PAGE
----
A Conversation with Chris Metzler, Director of "Plagues and Pleasures on the Salton Sea"

Screening Liberally Big Picture
By Josh Bolotsky

We recently had the opportunity to have a conversation with Chris Metzler, director of Screening Liberally NYC's February selection, the critically acclaimed Plagues and Pleasures on the Salton Sea. We talked about Sonny Bono, John Waters and where his film fits (or doesn't fit) into the recent spate of eco-documentaries.

How did you come to this project?

Like a lot of things in life, it was purely coincidence. I grew up in the Midwest - I didn't even know that the Salton Sea existed when I moved out to Los Angeles for school - and one day, decided to take an exploratory road trip, camping with a friend and maybe checking out other parts of the dessert - you take a few wrong turns here and there, and you wind up upon this huge body of water, the Salton Sea, and just kind of quickly fall in love with it, just based on water being out in the desert in such huge amounts, but secondly, the kind of apocalyptic landscape, which was my own fascination. That's got things started. Congressman Sonny Bono had been interested in restoring the Salton Sea, seeing it as both an environmental wetland, and also a place for resorts and boating and fishing…as a result of this discussion about making Sonny’s dream come true, we wanted to explore how those attempts at restoring the Salton Sea were going to go.

It seems like the residents of the Salon area have become used to extravagant promises laid at their feet every couple years, whether it be through Sonny Bono, or the [longstanding] hope it will become a large retirement community - in making the film, was that something you had to consciously overcome in gaining their trust, that you weren’t going to be someone coming in with promises as happens every few years.

That was one of the difficult things that Jeff [Springer, co-director] and I anticipated from the beginning – we knew that the Salton Sea had this long history of nothing ever being done, and that most of the film and news coverage of the Salton Sea had been very negative. Given how just complicated a place this was, [we figured] it deserved some unbiased, entertaining journalism. Once we started meeting people in the community, there was something that drew them to us - we didn't have to overcome any inherent skepticism… and most embraced us from the get-go. Maybe it’s just because so much of the other coverage of the Salton Sea often dealt with politicians and scientists and they really just appreciated that we were going straight ot the people who had lived in, thrived and struggled in the community for so many years.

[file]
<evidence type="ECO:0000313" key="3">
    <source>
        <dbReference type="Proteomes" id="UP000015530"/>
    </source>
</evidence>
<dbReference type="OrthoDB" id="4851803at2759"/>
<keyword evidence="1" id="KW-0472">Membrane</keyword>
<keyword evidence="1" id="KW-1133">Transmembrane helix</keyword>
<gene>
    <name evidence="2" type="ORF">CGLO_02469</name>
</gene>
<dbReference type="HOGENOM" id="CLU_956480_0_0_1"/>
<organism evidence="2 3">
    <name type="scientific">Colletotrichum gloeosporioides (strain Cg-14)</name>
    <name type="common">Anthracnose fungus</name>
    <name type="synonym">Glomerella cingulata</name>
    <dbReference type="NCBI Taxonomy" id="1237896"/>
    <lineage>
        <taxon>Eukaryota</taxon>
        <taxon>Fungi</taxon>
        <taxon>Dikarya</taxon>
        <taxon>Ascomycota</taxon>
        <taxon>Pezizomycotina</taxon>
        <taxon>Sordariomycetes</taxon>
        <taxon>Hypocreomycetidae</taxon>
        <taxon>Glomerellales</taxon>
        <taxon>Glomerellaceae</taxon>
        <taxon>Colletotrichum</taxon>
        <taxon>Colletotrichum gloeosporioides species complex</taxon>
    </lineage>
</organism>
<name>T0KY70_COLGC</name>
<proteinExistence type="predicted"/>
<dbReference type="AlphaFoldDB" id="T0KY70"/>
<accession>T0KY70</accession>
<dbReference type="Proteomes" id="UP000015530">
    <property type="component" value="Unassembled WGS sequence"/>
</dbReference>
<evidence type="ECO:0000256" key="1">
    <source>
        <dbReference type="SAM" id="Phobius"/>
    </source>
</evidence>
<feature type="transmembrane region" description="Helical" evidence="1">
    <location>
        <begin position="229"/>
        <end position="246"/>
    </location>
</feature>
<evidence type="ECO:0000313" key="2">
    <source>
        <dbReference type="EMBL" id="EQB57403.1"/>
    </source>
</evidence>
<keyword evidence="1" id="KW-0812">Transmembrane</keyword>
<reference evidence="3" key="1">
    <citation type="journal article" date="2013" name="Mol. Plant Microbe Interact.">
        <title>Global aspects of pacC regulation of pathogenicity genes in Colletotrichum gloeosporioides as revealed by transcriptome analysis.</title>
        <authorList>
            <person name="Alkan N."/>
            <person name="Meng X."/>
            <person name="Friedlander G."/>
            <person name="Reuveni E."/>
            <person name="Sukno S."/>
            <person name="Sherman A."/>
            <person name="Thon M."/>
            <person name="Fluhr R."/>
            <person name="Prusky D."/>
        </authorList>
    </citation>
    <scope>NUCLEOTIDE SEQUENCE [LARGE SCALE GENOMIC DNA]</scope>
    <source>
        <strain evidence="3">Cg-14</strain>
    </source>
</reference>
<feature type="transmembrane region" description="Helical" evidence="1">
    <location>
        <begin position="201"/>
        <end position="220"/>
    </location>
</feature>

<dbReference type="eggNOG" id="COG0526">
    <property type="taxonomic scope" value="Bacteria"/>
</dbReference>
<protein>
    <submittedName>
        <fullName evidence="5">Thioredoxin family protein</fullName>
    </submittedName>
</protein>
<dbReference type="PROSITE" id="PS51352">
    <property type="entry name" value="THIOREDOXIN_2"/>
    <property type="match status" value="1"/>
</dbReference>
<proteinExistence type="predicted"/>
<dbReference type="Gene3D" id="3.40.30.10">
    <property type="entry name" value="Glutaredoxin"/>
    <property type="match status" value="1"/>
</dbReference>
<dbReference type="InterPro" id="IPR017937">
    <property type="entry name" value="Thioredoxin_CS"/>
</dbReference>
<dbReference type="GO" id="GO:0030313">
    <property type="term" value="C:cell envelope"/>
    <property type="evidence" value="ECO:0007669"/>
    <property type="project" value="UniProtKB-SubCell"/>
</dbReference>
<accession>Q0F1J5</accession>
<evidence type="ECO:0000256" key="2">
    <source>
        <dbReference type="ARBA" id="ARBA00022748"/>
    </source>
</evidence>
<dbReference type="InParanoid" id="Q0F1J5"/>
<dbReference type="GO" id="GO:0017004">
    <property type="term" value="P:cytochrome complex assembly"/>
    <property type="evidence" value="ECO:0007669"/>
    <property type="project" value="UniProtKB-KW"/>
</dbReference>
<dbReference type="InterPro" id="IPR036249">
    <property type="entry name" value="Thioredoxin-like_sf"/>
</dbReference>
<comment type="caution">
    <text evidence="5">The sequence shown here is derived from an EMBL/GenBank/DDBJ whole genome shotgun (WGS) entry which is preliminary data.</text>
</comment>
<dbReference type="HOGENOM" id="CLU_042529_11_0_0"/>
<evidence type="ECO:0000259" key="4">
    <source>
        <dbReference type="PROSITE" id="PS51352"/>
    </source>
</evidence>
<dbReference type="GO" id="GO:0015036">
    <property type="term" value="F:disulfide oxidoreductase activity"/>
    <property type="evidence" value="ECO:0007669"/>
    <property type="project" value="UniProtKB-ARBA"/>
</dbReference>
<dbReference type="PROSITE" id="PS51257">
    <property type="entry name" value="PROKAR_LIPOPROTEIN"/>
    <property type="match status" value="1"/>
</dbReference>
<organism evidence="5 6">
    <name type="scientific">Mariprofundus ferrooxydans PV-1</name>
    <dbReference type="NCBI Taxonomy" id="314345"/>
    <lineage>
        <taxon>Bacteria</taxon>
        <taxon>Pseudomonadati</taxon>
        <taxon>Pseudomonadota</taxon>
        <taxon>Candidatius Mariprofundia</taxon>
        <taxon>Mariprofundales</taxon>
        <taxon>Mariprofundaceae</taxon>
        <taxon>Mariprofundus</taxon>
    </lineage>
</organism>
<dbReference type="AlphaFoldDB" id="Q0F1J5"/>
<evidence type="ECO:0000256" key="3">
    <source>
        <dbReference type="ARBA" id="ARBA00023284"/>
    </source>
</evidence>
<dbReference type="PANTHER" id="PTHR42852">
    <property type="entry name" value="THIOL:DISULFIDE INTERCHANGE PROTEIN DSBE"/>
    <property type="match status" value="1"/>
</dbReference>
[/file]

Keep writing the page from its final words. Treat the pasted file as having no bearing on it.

One unique aspect of the film is that you're talking about an potential ecological crisis which, unlike a lot of the eco-documentaries that came out in the last several years, is not directly related to climate change..Have you had difficulty explaining to people this is a separate issue?
The Salton sea being such an obscure issue…drawing attention to it and explaining why it's an important film in addition to being entertaining does present a problem. That's one of the reasons why when we market the film and present it to people, we [emphasize] the carnivalesque factor. 'Come and watch this movie about what these unique people have created in this place you’ve never heard of.' In a lot of discussions we try to have with people after the screening, [we tend to present it as] a microcosm of these larger environmental issues that are going on in other parts of the US and the world…Some of the things you see going on down there could, through climate change, happen elsewhere. It’s a great example of the environment run amok, whether you discuss the flooding that happened in the 1970’s, and how that relates to Hurricane Katrina, or the rapid evaporation of the water of the Salton Sea, and the dust storms that might be affected, that relates to climate change, [similar to those in] other parts of the world, where, if temperatures continue to rise, you’ll have more exposed dried lake-beds…In a way the Salton Sea is a parable to other things that the larger part of society might have to deal with in upcoming years.

How did you get John Waters? His voice is so perfect for the film.

At first we didn’t really want a narrator, because we wanted to let the people of the Salton Sea to speak for themselves. But given some of the larger issues which were difficult to condense and explain in interviews, we decided we needed to rely on a narrator, and we thought, if we needed to use as narrator, we needed some a little unorthodox and untraditional, and John Waters came to mind given his unique voice, but also his own deep affection for people who live on the fringe…As we started doing a little bit more research on John Waters, and watching his films from a different perspective we also recognized that while we often associate his films with comedy, with a camp value, all of them deal with these undercurrents of larger social issues…Coincidentally, he was friends with Sonny Bono from his film Hairspray, and kind of liked the idea of doing this as a payback to Sonny, who had done something really important for him.

What are your next projects after Plagues?

Both Jeff and I are drawn to projects about outsiders – we think those are the ones who are the real risk-takers in society because they've decided to live life in the way they want to. We have some projects going on [in this vein,] one about evangelical backpackers Christians following the path of the Apostle Paul, a documentary on gay truck drivers, another on outsider artists in the south – the documentary coming out later this year is one on the black punk band Fishbone…We try to disguise our films as entertainment, with a lot of information in there.